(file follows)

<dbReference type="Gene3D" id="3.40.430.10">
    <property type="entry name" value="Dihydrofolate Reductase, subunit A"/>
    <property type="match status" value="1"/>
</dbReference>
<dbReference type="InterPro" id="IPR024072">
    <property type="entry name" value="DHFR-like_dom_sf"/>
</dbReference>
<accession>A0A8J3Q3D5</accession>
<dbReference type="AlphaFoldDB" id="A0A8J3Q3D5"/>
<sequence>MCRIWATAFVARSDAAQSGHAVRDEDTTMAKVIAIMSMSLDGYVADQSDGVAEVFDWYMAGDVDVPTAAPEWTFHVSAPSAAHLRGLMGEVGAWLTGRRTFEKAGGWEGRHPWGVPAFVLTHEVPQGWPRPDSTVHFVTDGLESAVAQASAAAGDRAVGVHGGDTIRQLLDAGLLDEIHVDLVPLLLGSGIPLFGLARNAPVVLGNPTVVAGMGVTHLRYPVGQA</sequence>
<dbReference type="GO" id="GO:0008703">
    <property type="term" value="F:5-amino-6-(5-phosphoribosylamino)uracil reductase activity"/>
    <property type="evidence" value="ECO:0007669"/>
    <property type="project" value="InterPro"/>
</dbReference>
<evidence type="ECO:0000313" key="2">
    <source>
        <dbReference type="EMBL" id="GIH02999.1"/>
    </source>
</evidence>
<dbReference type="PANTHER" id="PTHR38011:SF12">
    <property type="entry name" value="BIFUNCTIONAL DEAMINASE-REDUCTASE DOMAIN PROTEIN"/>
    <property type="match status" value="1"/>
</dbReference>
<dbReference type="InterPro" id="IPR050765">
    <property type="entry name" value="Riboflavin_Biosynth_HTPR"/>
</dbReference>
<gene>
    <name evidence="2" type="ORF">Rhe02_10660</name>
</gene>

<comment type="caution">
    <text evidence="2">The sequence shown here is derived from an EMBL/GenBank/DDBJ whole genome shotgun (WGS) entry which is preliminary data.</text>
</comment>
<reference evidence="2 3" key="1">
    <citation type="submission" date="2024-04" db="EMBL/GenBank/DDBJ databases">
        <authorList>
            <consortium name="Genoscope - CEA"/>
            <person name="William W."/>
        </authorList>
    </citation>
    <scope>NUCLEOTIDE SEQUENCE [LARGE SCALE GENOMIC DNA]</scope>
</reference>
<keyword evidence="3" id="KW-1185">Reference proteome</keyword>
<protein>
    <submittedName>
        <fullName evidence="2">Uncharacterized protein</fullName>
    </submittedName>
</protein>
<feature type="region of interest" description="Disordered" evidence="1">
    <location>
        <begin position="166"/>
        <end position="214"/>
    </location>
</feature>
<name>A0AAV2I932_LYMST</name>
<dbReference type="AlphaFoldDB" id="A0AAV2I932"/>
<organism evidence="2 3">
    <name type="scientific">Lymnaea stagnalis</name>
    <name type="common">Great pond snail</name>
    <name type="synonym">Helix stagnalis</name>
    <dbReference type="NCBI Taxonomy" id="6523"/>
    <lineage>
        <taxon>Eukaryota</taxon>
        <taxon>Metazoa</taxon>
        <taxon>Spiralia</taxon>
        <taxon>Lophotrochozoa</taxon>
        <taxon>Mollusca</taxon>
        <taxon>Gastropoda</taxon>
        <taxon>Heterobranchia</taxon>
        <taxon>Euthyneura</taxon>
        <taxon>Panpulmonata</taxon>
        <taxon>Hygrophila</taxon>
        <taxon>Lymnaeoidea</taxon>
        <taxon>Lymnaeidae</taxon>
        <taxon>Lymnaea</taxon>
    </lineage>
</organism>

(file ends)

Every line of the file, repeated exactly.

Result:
<dbReference type="Gene3D" id="3.40.430.10">
    <property type="entry name" value="Dihydrofolate Reductase, subunit A"/>
    <property type="match status" value="1"/>
</dbReference>
<dbReference type="InterPro" id="IPR024072">
    <property type="entry name" value="DHFR-like_dom_sf"/>
</dbReference>
<accession>A0A8J3Q3D5</accession>
<dbReference type="AlphaFoldDB" id="A0A8J3Q3D5"/>
<sequence>MCRIWATAFVARSDAAQSGHAVRDEDTTMAKVIAIMSMSLDGYVADQSDGVAEVFDWYMAGDVDVPTAAPEWTFHVSAPSAAHLRGLMGEVGAWLTGRRTFEKAGGWEGRHPWGVPAFVLTHEVPQGWPRPDSTVHFVTDGLESAVAQASAAAGDRAVGVHGGDTIRQLLDAGLLDEIHVDLVPLLLGSGIPLFGLARNAPVVLGNPTVVAGMGVTHLRYPVGQA</sequence>
<dbReference type="GO" id="GO:0008703">
    <property type="term" value="F:5-amino-6-(5-phosphoribosylamino)uracil reductase activity"/>
    <property type="evidence" value="ECO:0007669"/>
    <property type="project" value="InterPro"/>
</dbReference>
<evidence type="ECO:0000313" key="2">
    <source>
        <dbReference type="EMBL" id="GIH02999.1"/>
    </source>
</evidence>
<dbReference type="PANTHER" id="PTHR38011:SF12">
    <property type="entry name" value="BIFUNCTIONAL DEAMINASE-REDUCTASE DOMAIN PROTEIN"/>
    <property type="match status" value="1"/>
</dbReference>
<dbReference type="InterPro" id="IPR050765">
    <property type="entry name" value="Riboflavin_Biosynth_HTPR"/>
</dbReference>
<gene>
    <name evidence="2" type="ORF">Rhe02_10660</name>
</gene>

<comment type="caution">
    <text evidence="2">The sequence shown here is derived from an EMBL/GenBank/DDBJ whole genome shotgun (WGS) entry which is preliminary data.</text>
</comment>
<reference evidence="2 3" key="1">
    <citation type="submission" date="2024-04" db="EMBL/GenBank/DDBJ databases">
        <authorList>
            <consortium name="Genoscope - CEA"/>
            <person name="William W."/>
        </authorList>
    </citation>
    <scope>NUCLEOTIDE SEQUENCE [LARGE SCALE GENOMIC DNA]</scope>
</reference>
<keyword evidence="3" id="KW-1185">Reference proteome</keyword>
<protein>
    <submittedName>
        <fullName evidence="2">Uncharacterized protein</fullName>
    </submittedName>
</protein>
<feature type="region of interest" description="Disordered" evidence="1">
    <location>
        <begin position="166"/>
        <end position="214"/>
    </location>
</feature>
<name>A0AAV2I932_LYMST</name>
<dbReference type="AlphaFoldDB" id="A0AAV2I932"/>
<organism evidence="2 3">
    <name type="scientific">Lymnaea stagnalis</name>
    <name type="common">Great pond snail</name>
    <name type="synonym">Helix stagnalis</name>
    <dbReference type="NCBI Taxonomy" id="6523"/>
    <lineage>
        <taxon>Eukaryota</taxon>
        <taxon>Metazoa</taxon>
        <taxon>Spiralia</taxon>
        <taxon>Lophotrochozoa</taxon>
        <taxon>Mollusca</taxon>
        <taxon>Gastropoda</taxon>
        <taxon>Heterobranchia</taxon>
        <taxon>Euthyneura</taxon>
        <taxon>Panpulmonata</taxon>
        <taxon>Hygrophila</taxon>
        <taxon>Lymnaeoidea</taxon>
        <taxon>Lymnaeidae</taxon>
        <taxon>Lymnaea</taxon>
    </lineage>
</organism>